What California’s new law means for garment workers and businesses

Caroline Champlin Nov 11, 2021
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Garment worker Francisco Tzul has recently started working for a sewing contractor that pays an hourly wage rather than a piece rate. Caroline Champlin/Marketplace

What California’s new law means for garment workers and businesses

Caroline Champlin Nov 11, 2021
Heard on:
Garment worker Francisco Tzul has recently started working for a sewing contractor that pays an hourly wage rather than a piece rate. Caroline Champlin/Marketplace
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Lonnie Kane stands in front of garments hanging on a rack in the Karen Kane facility in Los Angeles.
Lonnie Kane started the Los Angeles-based apparel company Karen Kane with his wife in 1979. (Caroline Champlin)

In the sample room of Los Angeles clothing brand Karen Kane, a worker is cutting out pieces of blue and white striped fabric for a dress. The boss, co-president Lonnie Kane, is watching.

“This is only making one garment. That’s all we’re here to do,” Kane said. “It’s going to go back to Karen [his wife] and her team to see if it looks like what they imagined … if not, they throw it on a reject rack and start over.”

The blue and white pieces are cut, layered with another fabric and placed on a fusing machine, which lets out a long hiss.

This dress is in development for Karen Kane’s spring 2022 line. The company’s clothes are sold in a range of department stores, Kane said, including Bloomingdale’s, Nordstrom, Dillard’s and Belk. They are also sold to specialty stores and on its website.

This design facility is also the first stage of production. Hundreds of identical garment pieces get cut out of fabric, bundled into bags and wait on a receiving dock. 

“Sewing contractors will come in here later in the afternoon and they will pick up the cut work,” Kane said. 

Some of it goes to Mexico, he said, but about 70% heads to nearby workshops around Los Angeles to be sewn together by garment workers who, according to Kane, the company already pays hourly, ahead of the Garment Worker Protection Act, which goes into effect on Jan. 1.

This new law mandates an hourly wage for garment workers and is a major change for both workers and business owners. Here in Los Angeles, a major hub of the U.S. garment industry, many workers currently get paid by what’s called a piece rate, the number of garment pieces they sew together, like sleeves or collars. An as-yet unpublished survey from the Garment Worker Center, a worker rights organization, found that 58% of sewers in the city are still working per piece.

Along with making the piece rate illegal, the new law will also make retailers who sell the clothes legally liable for any wage theft committed by the factories where the clothes are made.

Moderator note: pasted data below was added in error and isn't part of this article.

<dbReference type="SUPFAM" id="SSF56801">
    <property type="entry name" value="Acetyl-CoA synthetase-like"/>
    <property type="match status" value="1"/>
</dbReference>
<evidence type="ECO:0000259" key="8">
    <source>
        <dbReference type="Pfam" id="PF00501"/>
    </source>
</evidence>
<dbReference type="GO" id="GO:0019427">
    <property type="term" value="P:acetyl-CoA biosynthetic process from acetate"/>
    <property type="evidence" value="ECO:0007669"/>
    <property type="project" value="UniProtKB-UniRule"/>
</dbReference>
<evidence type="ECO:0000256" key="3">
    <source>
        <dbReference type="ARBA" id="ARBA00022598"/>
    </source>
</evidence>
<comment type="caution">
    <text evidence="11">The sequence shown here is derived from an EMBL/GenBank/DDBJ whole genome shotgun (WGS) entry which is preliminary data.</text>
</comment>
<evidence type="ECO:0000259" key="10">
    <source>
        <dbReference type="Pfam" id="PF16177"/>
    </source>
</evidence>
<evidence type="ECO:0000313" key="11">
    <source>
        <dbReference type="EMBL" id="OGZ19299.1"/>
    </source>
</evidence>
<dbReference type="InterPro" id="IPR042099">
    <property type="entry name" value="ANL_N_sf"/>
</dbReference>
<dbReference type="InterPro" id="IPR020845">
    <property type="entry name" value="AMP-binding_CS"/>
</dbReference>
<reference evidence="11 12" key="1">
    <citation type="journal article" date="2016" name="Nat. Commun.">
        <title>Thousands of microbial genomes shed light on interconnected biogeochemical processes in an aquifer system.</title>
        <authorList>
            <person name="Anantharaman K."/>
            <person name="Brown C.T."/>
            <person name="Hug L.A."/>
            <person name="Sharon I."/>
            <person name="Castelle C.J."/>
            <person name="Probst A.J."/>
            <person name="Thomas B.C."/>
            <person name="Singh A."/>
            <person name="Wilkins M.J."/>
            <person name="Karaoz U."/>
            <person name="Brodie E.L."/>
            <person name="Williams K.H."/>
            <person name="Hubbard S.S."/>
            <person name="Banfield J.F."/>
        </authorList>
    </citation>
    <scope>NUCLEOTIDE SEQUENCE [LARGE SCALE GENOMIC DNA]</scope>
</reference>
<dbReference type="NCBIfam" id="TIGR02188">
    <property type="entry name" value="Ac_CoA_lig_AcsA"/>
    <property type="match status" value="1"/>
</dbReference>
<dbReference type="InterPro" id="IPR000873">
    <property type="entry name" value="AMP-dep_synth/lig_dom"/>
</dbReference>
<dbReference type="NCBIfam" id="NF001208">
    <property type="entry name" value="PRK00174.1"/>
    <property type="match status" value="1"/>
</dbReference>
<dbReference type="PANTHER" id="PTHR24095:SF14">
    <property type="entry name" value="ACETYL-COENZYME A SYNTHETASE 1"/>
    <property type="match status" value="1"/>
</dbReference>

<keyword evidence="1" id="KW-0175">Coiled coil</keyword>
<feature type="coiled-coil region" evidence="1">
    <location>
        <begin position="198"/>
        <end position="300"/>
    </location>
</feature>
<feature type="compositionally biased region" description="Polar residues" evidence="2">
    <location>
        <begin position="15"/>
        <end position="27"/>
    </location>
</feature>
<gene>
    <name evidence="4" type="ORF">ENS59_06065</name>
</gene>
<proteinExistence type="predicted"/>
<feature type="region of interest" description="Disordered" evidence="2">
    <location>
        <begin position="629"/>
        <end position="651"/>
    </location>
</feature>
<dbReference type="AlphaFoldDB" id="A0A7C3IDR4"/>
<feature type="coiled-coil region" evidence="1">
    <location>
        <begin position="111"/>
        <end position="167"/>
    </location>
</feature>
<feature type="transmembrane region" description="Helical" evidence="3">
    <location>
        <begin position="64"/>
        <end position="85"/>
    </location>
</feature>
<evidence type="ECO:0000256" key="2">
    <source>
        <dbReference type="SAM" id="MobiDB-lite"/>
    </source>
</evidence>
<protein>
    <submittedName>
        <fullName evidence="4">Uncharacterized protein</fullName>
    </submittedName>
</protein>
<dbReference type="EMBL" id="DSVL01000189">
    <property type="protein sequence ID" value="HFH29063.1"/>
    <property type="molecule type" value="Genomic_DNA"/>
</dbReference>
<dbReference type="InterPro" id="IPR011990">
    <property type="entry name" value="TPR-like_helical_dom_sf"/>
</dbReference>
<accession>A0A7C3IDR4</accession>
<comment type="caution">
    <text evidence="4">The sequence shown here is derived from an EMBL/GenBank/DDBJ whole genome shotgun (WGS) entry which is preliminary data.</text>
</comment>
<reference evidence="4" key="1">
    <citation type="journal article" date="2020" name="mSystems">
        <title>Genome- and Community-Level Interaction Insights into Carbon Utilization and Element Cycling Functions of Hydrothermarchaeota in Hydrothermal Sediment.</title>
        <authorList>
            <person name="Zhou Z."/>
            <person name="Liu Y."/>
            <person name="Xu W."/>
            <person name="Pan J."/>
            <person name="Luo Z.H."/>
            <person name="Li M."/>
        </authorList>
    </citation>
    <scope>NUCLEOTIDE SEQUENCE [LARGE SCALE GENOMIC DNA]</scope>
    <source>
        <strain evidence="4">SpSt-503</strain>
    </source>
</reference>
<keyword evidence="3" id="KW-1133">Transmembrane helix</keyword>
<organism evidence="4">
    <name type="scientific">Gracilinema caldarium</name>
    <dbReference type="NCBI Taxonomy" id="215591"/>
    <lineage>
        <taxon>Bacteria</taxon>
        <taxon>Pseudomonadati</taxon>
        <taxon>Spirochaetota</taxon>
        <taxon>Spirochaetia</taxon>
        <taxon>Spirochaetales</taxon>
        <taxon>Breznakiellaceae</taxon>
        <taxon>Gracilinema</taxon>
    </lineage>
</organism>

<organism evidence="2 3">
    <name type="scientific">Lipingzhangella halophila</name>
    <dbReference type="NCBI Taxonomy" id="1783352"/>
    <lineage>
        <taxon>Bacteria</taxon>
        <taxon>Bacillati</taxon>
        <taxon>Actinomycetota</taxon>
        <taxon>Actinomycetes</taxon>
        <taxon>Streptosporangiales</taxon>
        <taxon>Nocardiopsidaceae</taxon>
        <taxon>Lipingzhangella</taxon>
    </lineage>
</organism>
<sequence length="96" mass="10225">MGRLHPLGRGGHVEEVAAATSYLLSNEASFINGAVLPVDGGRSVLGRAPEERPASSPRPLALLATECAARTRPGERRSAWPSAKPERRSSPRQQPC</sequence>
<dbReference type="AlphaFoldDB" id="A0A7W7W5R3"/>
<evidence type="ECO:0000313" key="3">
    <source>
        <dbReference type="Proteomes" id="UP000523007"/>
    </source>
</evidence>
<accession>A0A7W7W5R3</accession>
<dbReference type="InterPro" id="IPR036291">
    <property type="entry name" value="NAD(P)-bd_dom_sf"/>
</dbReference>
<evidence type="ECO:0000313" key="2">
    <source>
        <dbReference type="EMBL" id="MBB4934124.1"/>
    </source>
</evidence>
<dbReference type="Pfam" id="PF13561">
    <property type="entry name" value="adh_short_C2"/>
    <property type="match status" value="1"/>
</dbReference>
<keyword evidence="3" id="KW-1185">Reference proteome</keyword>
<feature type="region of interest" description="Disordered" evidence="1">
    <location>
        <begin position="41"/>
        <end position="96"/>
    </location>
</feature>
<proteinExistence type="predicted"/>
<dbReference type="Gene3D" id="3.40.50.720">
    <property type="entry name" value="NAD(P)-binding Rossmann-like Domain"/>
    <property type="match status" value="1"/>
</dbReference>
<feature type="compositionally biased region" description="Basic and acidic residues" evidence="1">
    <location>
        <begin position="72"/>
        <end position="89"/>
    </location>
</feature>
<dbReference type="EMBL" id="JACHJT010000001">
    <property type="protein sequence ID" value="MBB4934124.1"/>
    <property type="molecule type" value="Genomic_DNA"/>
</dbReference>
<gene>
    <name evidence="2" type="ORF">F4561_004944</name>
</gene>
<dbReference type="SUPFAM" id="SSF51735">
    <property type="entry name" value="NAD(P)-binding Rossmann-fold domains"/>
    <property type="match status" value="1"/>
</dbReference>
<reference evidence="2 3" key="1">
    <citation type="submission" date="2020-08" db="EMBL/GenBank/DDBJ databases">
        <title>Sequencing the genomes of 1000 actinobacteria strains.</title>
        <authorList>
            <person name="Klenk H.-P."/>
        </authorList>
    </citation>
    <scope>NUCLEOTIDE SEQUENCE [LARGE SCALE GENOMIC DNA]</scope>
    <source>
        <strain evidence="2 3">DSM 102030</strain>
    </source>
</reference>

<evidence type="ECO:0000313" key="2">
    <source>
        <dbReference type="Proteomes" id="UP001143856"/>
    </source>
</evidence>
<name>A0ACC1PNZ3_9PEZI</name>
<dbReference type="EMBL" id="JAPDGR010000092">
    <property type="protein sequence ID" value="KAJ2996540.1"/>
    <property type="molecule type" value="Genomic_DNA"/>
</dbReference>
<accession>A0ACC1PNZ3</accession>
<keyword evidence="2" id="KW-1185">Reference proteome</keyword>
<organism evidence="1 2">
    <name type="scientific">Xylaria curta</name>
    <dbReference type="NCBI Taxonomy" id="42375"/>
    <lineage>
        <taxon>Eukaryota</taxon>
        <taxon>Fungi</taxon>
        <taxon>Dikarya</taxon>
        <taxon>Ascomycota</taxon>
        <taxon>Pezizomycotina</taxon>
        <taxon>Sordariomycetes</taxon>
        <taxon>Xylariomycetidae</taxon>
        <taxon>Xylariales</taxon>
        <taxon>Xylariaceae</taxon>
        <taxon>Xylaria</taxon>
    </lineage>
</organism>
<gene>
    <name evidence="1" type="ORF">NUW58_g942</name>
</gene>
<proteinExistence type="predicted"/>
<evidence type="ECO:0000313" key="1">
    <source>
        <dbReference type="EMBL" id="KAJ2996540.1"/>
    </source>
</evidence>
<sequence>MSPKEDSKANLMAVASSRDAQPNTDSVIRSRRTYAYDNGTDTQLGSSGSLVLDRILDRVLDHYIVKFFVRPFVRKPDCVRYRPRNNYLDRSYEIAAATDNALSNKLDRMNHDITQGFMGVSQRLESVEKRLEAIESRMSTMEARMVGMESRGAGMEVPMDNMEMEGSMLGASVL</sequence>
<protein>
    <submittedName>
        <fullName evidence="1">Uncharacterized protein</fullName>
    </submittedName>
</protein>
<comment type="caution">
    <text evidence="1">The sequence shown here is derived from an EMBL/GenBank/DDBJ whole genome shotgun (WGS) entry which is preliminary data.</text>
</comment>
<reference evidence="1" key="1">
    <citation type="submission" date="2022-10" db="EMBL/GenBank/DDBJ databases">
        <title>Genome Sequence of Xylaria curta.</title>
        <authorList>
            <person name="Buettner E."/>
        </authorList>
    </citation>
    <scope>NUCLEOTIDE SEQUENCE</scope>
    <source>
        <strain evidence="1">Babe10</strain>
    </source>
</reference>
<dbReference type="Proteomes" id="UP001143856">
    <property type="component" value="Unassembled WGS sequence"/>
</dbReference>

Garment worker Francisco Tzul has worked in Los Angeles for three decades, since moving from Guatemala. Garment sewing isn’t just a trade, he said. “It’s an art.”

Walking in the fashion district in downtown LA, Tzul points to old, often rundown buildings where he’s worked.

“There are many of them around here,” Tzul said. He gestured toward another one. “I got fired two times there,” he said.   

Inside one of these buildings, there’s a long hallway with big workrooms behind iron gates. In one room, people are focused on their machines, turning stacks of cut orange fabric into dresses. In his long experience, Tzul said piecework like this doesn’t add up to much in wages.

Workers turn cut pieces of fabric into garments inside an old building in downtown Los Angeles.
Workers turn cut pieces of fabric into garments inside an old building in downtown Los Angeles. (Caroline Champlin/Marketplace)

“I have been working, like, a lot, a lot of hours in one week. Like 60 hours a week, earning like $300, $350,” he said.  

Under the new law, some workers could be making twice as much as that if they’re paid minimum wage. Tzul wants that for them; he’s already earning an hourly rate.

“I can see the changes now. I can see the difference. Yeah, because I have a little more money in my pocket. I’m at least able to go to a restaurant and sit there and try to relax,” Tzul said. 

He’s hoping to spend any extra money on fashion design classes and maybe even start his own business. 

Muditha Senanayake, a professor in the apparel merchandising and management department at California State Polytechnic University, Pomona, said the higher cost for labor will put pressure on many small factories.

Racks of different colored spools of thread in a garment factory.
Garment sewing isn’t just a trade, says Francisco Tzul. “It’s an art.” (Caroline Champlin/Marketplace)

“The contractors who have the capability of producing at a lower cost with the systems in place, they will still survive. Those who cannot will go under,” Senanayake said. And, he adds, others could take their businesses elsewhere.

“I know that some companies have already left LA because of, you know, all the regulations and whatnot,” he said.

Even Lonnie Kane, from the LA-based designer Karen Kane, is reconsidering his options. He’s most concerned about the part of the bill that makes stores liable for any garment worker wage violations.

“If it becomes litigious, everybody has something to worry about,” he said.

Kane is worried that just the fear of a lawsuit will make even his longtime customers wary of any brands that sell clothes assembled in California.

“What if a department store decides, ‘Well, Lonnie, you know what? We’ve been doing business for 35 years, but I can’t buy “Made in California” from you anymore.’ I’m basically out of business, to be honest with you,” he said. 

In case that happens, Kane said he’s looking into what factories are available out of state — and out of the country. 

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